CES 2019, the annual consumer-electronics show in Las Vegas, is drawing media attention for two unrelated topics: greater gender equity for keynote speakers and Apple’s message on data privacy. The tech event billed as the “Global Stage for Innovation” has expanded to include all major and emerging industries with attendance topping 182,000 for the past two years.
In late 2017, CES announced an all-male lineup of keynote speakers for the second year in a row. Although it later added two female keynoters, the event’s “boy’s club” reputation continued. Women did speak at CES 2018 in panels and conference sessions, but the keynote slots are the only ones that garner national and global media attention.
Activists highlighted the absence of high-profile women speakers at CES 2018. This included GenderAvenger co-founder Gina Glantz, developer of the GenderAvenger app that enables individuals to identify bad behavior and publicize it through social media. Prior to CES 2018, Glantz posted an action alert on the GenderAvenger blog with the title, “The Keynote Speakers at CES 2018 Are All Men.” Comments on social media included: for a show marketed as “the world’s gathering place for all who thrive on the business of consumer technologies,” it sure seems like “for all” really means “for all men.”
This year, four of the nine current keynoters are women including IBM CEO Ginni Rometty; Lisa Su, CEO of chipmaker Advanced Micro Devices; US Transportation Security Elaine Chao, and CES Executive Vice President Karen Chupka.GenderAvenger recently sent CES organizers a congratulatory letter and awarded the show a “Gold Stamp of Approval” for a roster of keynote and “featured” speakers that it says is 45 percent women — 60 percent of them women of color. The entire featured speaker list is currently half female, although the exact percentage won’t be known until after the event.
Separately at CES 2019, Apple posted a huge advertisement on 13 floors of a hotel overlooking the Las Vegas Convention Center. The message says “What happens on your iPhone, stays on your iPhone” with the URL to Apple’s privacy website. Apple doesn’t usually have a major presence at CES but is taking advantage of the fact that both Google and Amazon who are expected to dominate the event this year have come under scrutiny for their handling of customer data.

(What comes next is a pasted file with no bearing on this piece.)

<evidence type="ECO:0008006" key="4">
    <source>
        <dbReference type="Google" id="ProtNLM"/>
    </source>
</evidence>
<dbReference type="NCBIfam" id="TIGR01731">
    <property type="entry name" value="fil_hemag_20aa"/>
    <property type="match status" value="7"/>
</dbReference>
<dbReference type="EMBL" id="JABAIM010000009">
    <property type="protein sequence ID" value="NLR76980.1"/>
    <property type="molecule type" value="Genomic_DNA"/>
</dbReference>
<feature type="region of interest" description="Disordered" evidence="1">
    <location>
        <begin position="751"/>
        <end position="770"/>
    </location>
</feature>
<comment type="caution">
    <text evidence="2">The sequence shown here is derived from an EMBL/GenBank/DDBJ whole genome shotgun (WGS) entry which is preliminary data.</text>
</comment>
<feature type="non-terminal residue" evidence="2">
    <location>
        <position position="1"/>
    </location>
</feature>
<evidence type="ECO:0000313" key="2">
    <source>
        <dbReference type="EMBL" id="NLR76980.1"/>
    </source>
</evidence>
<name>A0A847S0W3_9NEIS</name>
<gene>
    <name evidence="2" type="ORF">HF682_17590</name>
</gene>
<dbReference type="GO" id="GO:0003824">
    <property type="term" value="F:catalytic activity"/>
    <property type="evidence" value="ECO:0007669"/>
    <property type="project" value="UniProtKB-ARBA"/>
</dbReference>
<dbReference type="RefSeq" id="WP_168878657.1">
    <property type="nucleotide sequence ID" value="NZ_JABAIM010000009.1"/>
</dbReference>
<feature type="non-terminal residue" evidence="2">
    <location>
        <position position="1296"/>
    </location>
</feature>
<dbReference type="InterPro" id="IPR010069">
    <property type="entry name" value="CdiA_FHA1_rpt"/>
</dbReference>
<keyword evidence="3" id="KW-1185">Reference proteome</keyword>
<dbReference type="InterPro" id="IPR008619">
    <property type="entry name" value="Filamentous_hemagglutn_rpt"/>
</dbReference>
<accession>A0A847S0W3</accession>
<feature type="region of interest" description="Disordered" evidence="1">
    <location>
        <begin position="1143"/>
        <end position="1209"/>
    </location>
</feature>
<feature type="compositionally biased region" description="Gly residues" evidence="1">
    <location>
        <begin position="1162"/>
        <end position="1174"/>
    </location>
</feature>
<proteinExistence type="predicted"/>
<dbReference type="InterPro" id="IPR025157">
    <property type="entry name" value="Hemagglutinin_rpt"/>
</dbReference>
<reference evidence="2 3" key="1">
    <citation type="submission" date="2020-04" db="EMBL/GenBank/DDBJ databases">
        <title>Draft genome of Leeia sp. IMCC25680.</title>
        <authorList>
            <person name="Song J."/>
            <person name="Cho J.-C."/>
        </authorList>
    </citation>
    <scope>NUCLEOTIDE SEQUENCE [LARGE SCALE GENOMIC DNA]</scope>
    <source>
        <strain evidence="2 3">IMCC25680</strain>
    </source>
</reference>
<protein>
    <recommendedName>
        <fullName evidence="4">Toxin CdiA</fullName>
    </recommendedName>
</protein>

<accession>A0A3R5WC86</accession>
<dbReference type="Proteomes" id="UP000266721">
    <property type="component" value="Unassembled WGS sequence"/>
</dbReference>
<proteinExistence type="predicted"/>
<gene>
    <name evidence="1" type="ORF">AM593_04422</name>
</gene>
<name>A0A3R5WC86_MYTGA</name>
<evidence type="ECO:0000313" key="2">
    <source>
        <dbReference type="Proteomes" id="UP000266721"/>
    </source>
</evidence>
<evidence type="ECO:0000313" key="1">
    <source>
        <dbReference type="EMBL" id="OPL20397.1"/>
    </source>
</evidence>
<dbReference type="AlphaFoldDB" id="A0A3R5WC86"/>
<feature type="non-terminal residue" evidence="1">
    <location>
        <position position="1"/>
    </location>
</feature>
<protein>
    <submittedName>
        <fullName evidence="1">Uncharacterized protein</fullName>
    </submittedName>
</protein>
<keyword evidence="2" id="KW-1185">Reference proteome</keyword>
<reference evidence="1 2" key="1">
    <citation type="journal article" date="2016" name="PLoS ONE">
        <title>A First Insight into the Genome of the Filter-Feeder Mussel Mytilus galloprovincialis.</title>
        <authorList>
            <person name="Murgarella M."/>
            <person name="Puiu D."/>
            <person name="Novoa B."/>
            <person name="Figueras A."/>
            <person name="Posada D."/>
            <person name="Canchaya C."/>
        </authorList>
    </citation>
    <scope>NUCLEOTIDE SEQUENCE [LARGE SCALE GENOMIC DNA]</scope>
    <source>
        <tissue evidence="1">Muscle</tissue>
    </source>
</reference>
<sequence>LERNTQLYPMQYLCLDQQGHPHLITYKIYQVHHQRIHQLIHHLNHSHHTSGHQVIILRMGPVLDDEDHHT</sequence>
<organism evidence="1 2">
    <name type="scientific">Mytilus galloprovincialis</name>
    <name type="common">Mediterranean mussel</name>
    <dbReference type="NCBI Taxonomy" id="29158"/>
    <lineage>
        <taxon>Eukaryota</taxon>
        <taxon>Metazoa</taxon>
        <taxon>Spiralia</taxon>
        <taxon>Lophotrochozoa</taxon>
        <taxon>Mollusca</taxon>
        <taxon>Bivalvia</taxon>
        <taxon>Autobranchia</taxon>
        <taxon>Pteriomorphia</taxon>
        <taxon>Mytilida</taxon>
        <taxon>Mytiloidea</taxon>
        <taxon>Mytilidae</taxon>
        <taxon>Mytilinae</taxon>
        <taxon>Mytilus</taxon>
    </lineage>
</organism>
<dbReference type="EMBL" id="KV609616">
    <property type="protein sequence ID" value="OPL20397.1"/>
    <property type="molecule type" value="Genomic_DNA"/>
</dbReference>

Apple is a vocal defender of consumers’ data privacy in products across multiple industries. CEO Tim Cook has called privacy a “human right” and a “civil liberty.” Apple’s message is essentially: we are not trying to sell your data, while Amazon and Google use your data – sometimes anonymously – to try and sell you products.
The growth of voice-activated digital assistants has given these companies a stake in the products that come out of CES as they compete for market dominance. With more than a quarter of American adults expected to embrace the technology in the next year, digital assistant compatibility in new technologies is a huge market.
- According to the New York Post, “It’s a significant change for CES, which like most tech conferences remains disproportionately male, just like the industry it serves. Even absent the robot dogs, sci-fi-worthy gadgets and “booth babes” CES has been known for, you could readily peg it as a technology show from the bathroom lines alone — where men shift uncomfortably as they wait their turn while women waltz right in.”
- AMD’s Dr. Lisa Su will discuss the diverse applications of high-performance computing, from solving the world’s toughest problems to the future of gaming, entertainment and virtual reality.
- Amazon has about 32% of the smart speaker market, while Google’s share is 30%. According to data through Q3 2018, Apple isn’t even a major player.
Quests and Actions (Q&A)
- How can CES organizers do more to frame keynotes in ways that increase the chances for gender and cultural diversity? What are some examples?
- If the goal for keynotes is to get important people who are provocative, interesting, and diverse, is being a CEO announcing a new product or direction the wrong criteria?
- While Apple’s own apps and servers are private and encrypted, it cannot ensure the security of other apps on iPhones that share your data. Is Apple really saying it treats consumer data with more respect than its competitors? Is privacy a product differentiator?